McKinsey & Co. said Bob Sternfels will take over as its global managing partner in July after its current leader,

Kevin Sneader,

failed to win a second term amid internal dissatisfaction with his handling of several crises at the elite consulting firm.

Mr. Sternfels, a San Francisco-based senior partner who leads the firm’s client capabilities practice, will become the 13th partner to head McKinsey since its founding in 1926. He succeeds Mr. Sneader, the first McKinsey leader in decades not to win a second, three-year term. McKinsey’s 650 senior partners effectively voted Mr. Sneader out of the role last month by not awarding him enough ballots to proceed to a final voting round.

Instead, the runoff came down to a decision between Mr. Sternfels and Sven Smit, co-chairman of the McKinsey Global Institute, the firm’s business and economics research arm, in an unusually public leadership contest at the influential consulting firm. Mr. Sneader lost support in part because some partners chafed at changes he pushed that were intended to keep McKinsey free of scandal, but also limited some partners’ autonomy, people familiar with the matter said. Mr. Sneader will be the global managing partner until July and afterward will remain a senior partner.

“I am honored to be chosen by my peers as the next global managing partner of McKinsey,” the 51-year-old Mr. Sternfels said, adding that he would build on the changes Mr. Sneader had spearheaded. “Working together with my partners and colleagues, I am determined to use this moment to make our partnership stronger, more inclusive and better able to help our clients thrive in a fast-changing world.”

Sven Smit competed for the top McKinsey role against Mr. Sternfels in an unusually public leadership contest.



Photo:

McKinsey

A McKinsey veteran of 26 years and a private pilot in his spare time, Mr. Sternfels grew up in Lodi, Calif., and studied at Stanford University and the University of Oxford, where he was a Rhodes scholar.

In his current role, Mr. Sternfels has focused on expanding McKinsey’s capabilities in digital and advanced analytics. He previously led what McKinsey calls “new innovations,” increasing those services to approximately half of the firm’s revenue today, the firm said. Before that, he led McKinsey’s operations practice in the Americas and its private equity and principal investors practice globally.

Mr. Sternfels faces some of the same challenges his predecessor did: Moving McKinsey past a series of crises that have tarnished the reputation of the pedigreed consulting firm and overcoming the inner-firm tensions that led to Mr. Sneader’s short-lived leadership tenure.

One of the biggest tasks on Mr. Sneader’s plate was resolving McKinsey’s previous work advising OxyContin maker Purdue Pharma LP and other drug manufacturers to aggressively market opioid painkillers—resulting in a $573 million settlement last month. The firm had also drawn scrutiny over its work with e-cigarette maker Juul, as well as some autocratic foreign governments, including Saudi Arabia.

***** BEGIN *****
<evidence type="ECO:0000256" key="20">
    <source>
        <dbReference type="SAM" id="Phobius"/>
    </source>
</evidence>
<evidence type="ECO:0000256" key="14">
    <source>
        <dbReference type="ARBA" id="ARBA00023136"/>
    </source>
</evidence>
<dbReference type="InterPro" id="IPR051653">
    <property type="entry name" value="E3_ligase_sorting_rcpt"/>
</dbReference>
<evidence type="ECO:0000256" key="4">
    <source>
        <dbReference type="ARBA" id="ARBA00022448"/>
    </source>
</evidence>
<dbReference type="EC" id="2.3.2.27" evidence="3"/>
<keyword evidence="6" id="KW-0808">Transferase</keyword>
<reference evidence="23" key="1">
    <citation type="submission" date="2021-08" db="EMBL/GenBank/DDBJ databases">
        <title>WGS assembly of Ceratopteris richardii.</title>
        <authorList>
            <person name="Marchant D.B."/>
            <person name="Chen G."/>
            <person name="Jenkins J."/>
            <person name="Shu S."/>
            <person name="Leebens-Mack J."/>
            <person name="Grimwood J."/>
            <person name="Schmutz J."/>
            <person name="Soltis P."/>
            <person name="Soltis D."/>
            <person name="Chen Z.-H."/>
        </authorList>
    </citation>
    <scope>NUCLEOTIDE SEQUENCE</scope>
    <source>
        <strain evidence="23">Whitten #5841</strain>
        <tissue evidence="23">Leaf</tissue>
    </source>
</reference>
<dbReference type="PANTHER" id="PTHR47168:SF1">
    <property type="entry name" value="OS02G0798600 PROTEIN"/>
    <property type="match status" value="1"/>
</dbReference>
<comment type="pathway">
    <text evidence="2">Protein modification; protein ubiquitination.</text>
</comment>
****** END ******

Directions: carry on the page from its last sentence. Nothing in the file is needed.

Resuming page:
Mr. Sternfels was involved in another McKinsey controversy, a high-profile fight over its small but lucrative bankruptcy business. In December, McKinsey agreed to walk away from $8 million in fees in a settlement with the U.S. Justice Department over how the firm disclosed potential conflicts of interest. In both the opioid and disclosure settlements, McKinsey admitted no wrongdoing.

In a McKinsey blog post Wednesday featuring an interview with Mr. Sternfels, the newly selected global managing partner rejected the notion that his election represented a rejection of the changes Mr. Sneader had implemented.

“I’ve spoken to many of my fellow senior partners, and I don’t sense that there’s a rejection of our journey to work more responsibly,” Mr. Sternfels said. “These reforms are not the work of any individual. They were voted on and agreed to by a body of senior partners, of which I’m a part.”

Much of Mr. Sneader’s response to those crises amounted to exerting more control over the firm’s decentralized culture, fueling dissent within its senior ranks, people familiar with the matter say. With 30,000 employees and more than $10 billion in annual revenue, McKinsey counts itself as one of the world’s largest private partnerships. Its partners have historically enjoyed wide latitude over their work and clients.

Some partners chafed at changes that Mr. Sneader pushed that limited some partners’ autonomy.



Photo:

Justin Chin/Bloomberg News

One change he oversaw requires the firm’s top partners to approve controversial new clients, and McKinsey has also said it won’t accept work for defense, intelligence, justice or policing institutions in nondemocratic countries. This made it potentially harder for non-U.S. partners to take on some clients, and was seen as a centralization of power away from partners, according to people familiar with operations. Some partners, particularly those overseas, also pushed back against the opioid settlement, asking why the firm didn’t fight more and why it had to pay so much money if it wasn’t admitting wrongdoing, those people said.

In a statement, Mr. Sneader hailed his successor. “In leading our client capabilities for the past three years, Bob has consistently pushed our firm to raise our sights, innovate and ensure we can always deliver the best possible advice to our clients,” he said. “I look forward to working with Bob to help our clients thrive, support our people and strengthen our firm and partnership for the future.”

Write to Vanessa Fuhrmans at [email protected]

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